Abstract Drugs of abuse, such as methamphetamine (METH), can work in concert with specific anti- retroviral therapeutics and residual viral replication in HIV-infected brain, to drive the HIV-related brain pathology and neurocognitive dysfunction. The central hypothesis of this proposal is that HIV brain life cycle is influenced by exposure to METH, which facilitates the entry of HIV into the brain, establishing infection and latency, and, along with specific anti- retroviral drugs, contribute to neuroimmune activation and neuroinflammatory reactions. We will evaluate these events by focusing on novel and previously unexplored aspects of HIV biology at the blood-brain barrier (BBB). Based on our preliminary data, we propose that toll-like receptors 2 and 4 (TLR2/4) are critical players of cerebrovascular toxicity of METH, leading to dissembling of TJ protein complexes and facilitated HIV entry into the brain (Aim 1). We will next evaluate the mechanisms of METH-induced enhanced HIV replication and establishment of latent infection in BBB pericytes (Aim 2). Our pioneering findings indicated that BBB pericytes are permissive to HIV infection. In the current proposal, we will continue this novel research by focusing on the role of METH in active and latent infection in these cells. Because METH, HIV, and anti-retroviral drugs share mitochondrial dysfunction as one of the primary mechanisms of their cerebrovascular toxicity, an important part of the proposal will be devoted to exploring novel nanotechnologies aimed to target mitochondria for therapeutic protection (Aim 3). Thus, we will provide innovative therapeutic strategies to protect against cerebrovascular toxicity and neuroimmune activation, which are driven by METH and specific anti-retroviral drugs in HIV-infected brain. The proposed research is not only highly innovative, but it is likely to lead to the development of new translational knowledge for the clinic. This application will study novel and previously unrecognized mechanisms and pathogenesis underlying the development of brain infection by HIV, in the context of drug abuse and anti-retroviral strategies. With expertise in drug abuse research, BBB biology, HIV infection, and mitochondria targeting, we are uniquely positioned to perform the proposed, highly innovative project.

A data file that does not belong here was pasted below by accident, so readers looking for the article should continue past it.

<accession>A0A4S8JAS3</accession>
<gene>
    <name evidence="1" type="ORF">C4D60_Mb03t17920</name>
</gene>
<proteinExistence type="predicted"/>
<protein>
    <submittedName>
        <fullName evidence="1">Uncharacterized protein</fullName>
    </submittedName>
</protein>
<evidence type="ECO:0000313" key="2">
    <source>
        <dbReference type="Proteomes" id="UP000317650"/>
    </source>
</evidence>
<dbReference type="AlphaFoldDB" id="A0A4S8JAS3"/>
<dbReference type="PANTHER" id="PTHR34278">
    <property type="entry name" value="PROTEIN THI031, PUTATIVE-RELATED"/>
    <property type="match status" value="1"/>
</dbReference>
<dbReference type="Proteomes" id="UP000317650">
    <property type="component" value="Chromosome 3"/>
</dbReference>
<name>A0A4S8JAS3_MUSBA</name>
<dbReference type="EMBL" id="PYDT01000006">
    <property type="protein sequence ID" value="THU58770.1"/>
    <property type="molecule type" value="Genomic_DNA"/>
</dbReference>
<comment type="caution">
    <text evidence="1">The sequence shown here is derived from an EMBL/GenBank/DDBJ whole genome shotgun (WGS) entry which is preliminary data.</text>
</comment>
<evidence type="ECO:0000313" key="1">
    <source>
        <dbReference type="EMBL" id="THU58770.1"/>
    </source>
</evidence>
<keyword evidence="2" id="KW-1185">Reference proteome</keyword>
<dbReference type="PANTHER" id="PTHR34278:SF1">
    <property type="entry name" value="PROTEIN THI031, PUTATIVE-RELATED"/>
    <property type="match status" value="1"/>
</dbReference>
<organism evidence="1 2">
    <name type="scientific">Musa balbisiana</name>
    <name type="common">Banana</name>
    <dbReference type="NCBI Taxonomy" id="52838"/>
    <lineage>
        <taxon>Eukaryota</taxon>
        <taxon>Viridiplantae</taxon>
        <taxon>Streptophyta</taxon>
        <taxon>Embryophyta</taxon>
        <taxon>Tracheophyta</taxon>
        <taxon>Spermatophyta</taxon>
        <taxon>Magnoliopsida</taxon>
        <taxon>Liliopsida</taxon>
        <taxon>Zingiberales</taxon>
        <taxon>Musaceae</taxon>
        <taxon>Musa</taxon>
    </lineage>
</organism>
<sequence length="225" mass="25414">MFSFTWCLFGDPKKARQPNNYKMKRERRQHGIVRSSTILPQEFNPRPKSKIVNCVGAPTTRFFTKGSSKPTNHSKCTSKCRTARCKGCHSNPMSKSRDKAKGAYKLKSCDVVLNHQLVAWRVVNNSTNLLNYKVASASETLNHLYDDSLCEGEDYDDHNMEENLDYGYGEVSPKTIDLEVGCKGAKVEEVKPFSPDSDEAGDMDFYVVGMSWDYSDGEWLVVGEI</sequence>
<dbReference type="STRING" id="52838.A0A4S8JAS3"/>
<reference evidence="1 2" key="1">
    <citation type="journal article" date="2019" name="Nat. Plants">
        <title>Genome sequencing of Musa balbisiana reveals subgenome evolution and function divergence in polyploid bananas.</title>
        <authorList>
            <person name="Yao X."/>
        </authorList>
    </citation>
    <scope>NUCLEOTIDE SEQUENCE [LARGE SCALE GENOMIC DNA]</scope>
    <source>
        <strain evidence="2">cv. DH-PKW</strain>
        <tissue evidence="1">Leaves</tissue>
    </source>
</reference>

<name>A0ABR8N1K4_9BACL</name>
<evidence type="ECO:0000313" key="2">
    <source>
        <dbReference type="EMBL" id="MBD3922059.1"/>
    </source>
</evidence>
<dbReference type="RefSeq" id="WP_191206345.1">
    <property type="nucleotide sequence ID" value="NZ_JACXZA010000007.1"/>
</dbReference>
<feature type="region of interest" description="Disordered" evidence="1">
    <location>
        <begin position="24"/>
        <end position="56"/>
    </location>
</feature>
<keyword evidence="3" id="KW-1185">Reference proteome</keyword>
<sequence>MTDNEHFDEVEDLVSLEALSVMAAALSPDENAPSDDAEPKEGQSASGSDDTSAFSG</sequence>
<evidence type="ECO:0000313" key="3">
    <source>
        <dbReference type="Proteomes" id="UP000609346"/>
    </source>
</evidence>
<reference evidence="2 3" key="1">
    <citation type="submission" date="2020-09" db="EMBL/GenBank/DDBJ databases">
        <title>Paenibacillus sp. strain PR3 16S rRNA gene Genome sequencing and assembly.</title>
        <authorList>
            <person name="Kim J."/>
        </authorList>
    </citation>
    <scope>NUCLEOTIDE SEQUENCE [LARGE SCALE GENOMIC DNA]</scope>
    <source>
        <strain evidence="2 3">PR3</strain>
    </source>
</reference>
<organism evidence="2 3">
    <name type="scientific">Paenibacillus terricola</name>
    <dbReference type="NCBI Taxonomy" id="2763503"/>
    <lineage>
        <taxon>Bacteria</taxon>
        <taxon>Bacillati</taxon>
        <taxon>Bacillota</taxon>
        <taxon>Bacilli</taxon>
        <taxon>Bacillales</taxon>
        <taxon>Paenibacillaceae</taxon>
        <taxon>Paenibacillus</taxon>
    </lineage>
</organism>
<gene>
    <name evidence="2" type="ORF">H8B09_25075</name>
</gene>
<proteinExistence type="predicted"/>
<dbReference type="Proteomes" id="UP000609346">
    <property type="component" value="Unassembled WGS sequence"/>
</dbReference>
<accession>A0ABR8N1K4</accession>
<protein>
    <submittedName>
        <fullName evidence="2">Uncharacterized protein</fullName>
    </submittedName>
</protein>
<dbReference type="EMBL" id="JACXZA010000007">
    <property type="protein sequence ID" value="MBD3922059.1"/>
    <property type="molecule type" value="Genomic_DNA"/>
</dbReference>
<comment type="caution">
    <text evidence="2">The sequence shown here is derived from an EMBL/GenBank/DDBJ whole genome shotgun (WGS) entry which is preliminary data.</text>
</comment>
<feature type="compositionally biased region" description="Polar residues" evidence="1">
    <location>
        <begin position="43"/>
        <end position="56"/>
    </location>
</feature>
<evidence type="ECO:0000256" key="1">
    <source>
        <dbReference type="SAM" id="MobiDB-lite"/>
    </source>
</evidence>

|Effective start/end date||7/1/17 → 5/31/22|
- National Institutes of Health: $432,069.00
- National Institutes of Health: $424,512.00
Toll-Like Receptor 2
Toll-Like Receptor 4
Life Cycle Stages